We’ve seen a number of recent improvements to the CRISPR gene editing method, from enhanced precision to novel techniques to block the process. But despite all these innovations, the technique is generally only able to modify one single gene at a time.
An incredible new breakthrough from scientists at ETH Zurich has, for the first time, demonstrated a new CRISPR method that can modify dozens of genes simultaneously, allowing for more large-scale cell reprogramming.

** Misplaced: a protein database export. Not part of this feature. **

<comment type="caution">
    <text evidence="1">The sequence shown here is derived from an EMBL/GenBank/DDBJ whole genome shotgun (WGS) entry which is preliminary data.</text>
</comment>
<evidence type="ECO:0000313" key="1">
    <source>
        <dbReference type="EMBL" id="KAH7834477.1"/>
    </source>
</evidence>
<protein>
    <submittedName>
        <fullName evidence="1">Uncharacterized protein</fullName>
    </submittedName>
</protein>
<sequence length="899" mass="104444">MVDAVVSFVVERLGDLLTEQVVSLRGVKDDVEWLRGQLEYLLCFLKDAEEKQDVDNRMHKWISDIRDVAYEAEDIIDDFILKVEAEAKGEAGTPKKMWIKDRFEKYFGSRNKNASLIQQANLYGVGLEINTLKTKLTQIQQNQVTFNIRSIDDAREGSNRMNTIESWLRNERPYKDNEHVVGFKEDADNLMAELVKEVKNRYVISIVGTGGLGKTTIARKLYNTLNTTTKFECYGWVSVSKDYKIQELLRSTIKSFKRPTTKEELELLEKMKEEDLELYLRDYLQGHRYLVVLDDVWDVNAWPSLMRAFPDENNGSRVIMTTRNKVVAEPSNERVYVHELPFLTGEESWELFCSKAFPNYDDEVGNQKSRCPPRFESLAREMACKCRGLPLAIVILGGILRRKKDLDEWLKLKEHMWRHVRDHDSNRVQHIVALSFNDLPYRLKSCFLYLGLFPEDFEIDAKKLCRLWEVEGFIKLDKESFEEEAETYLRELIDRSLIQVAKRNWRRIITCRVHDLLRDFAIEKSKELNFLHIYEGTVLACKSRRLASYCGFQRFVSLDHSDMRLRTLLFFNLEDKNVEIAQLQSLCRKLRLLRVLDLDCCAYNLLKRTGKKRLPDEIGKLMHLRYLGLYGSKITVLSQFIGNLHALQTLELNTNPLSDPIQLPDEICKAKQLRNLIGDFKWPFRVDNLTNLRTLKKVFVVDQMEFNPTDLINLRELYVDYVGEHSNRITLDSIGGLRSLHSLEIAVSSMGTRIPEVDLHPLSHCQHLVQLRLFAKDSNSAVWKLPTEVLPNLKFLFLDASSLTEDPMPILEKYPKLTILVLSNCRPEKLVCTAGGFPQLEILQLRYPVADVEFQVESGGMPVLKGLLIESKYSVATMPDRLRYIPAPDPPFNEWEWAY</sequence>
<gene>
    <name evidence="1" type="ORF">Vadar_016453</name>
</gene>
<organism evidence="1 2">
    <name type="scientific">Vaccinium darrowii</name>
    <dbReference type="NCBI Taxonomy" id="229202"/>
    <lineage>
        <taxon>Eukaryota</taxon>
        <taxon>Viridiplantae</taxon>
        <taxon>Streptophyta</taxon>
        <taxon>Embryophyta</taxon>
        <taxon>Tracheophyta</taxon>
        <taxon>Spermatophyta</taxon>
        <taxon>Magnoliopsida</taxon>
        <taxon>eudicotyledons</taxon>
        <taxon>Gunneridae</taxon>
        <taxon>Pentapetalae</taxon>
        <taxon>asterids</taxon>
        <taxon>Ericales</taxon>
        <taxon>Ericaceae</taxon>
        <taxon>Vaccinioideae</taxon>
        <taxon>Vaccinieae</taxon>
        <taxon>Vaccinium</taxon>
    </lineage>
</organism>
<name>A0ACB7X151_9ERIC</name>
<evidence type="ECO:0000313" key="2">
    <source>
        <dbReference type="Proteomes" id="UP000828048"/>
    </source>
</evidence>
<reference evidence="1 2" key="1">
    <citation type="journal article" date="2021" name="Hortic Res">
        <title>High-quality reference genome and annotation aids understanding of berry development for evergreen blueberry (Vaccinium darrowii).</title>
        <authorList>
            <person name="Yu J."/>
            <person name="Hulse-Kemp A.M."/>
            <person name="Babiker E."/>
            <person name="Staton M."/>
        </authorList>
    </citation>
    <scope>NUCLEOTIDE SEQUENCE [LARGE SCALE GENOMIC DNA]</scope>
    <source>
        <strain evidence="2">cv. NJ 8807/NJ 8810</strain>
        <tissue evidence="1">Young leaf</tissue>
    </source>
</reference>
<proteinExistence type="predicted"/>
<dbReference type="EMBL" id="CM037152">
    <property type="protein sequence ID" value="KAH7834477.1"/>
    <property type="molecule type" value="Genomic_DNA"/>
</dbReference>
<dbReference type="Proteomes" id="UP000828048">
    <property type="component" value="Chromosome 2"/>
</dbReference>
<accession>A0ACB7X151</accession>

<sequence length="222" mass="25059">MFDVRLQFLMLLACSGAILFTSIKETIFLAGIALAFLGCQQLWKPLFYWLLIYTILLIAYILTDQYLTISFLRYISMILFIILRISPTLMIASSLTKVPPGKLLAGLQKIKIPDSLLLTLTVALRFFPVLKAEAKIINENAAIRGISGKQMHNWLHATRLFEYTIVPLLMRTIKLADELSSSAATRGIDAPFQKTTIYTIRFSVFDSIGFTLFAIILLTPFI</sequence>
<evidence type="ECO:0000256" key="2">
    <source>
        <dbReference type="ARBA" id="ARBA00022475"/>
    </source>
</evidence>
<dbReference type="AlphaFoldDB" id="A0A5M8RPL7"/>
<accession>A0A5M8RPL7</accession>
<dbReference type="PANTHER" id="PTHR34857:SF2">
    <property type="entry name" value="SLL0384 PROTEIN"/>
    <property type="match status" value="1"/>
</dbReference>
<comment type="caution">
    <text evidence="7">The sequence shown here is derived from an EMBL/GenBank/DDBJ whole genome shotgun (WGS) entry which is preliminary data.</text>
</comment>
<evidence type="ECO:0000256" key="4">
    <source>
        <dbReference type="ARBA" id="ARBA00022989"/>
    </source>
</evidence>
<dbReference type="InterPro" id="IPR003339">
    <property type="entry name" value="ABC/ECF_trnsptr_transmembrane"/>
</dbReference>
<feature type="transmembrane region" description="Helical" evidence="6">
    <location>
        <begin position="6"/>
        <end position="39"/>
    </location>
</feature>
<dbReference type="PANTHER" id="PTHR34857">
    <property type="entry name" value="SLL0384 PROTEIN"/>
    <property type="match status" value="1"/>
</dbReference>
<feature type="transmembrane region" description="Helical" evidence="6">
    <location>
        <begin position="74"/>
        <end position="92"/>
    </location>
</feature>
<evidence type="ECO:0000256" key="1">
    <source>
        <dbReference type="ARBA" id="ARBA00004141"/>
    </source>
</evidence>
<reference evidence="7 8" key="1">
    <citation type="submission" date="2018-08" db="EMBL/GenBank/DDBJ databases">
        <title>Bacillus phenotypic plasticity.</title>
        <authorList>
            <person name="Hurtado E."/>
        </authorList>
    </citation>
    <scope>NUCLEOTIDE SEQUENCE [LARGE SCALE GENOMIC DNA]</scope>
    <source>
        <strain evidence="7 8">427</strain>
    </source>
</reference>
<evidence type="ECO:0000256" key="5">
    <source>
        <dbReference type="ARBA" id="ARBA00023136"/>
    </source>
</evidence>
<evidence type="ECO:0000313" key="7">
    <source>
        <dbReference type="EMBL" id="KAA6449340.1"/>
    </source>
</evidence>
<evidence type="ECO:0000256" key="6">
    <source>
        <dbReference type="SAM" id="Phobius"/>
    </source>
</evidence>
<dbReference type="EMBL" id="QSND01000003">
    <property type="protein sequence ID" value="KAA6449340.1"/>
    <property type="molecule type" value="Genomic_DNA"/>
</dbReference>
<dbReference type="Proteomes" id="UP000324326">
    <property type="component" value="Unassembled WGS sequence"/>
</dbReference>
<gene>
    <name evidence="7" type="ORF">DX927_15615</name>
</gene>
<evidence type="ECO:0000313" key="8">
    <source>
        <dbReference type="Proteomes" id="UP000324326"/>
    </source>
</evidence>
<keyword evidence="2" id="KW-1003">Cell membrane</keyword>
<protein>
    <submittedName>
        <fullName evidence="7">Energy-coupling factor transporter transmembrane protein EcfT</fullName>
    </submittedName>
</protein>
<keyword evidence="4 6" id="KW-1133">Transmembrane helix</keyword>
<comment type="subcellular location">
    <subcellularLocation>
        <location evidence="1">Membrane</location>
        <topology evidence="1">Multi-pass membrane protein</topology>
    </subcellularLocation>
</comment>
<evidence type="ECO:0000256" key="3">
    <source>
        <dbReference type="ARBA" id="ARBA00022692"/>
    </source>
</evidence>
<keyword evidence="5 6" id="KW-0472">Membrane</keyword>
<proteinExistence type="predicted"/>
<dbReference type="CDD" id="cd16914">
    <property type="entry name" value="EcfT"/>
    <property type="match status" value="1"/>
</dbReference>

In a recently published paper in the journal Nature Methods, a team of ETH scientists demonstrated their new gene editing process can modify 25 different target sites simultaneously. The scientists say this new technique is not necessarily limited to 25 targets, but theoretically could be increased to hundreds of simultaneous gene modifications.
“Thanks to this new tool, we and other scientists can now achieve what we could only dream of doing in the past,” says Randall Platt, from ETH Zurich in Basel. “Our method enables us, for the first time, to systematically modify entire gene networks in a single step.”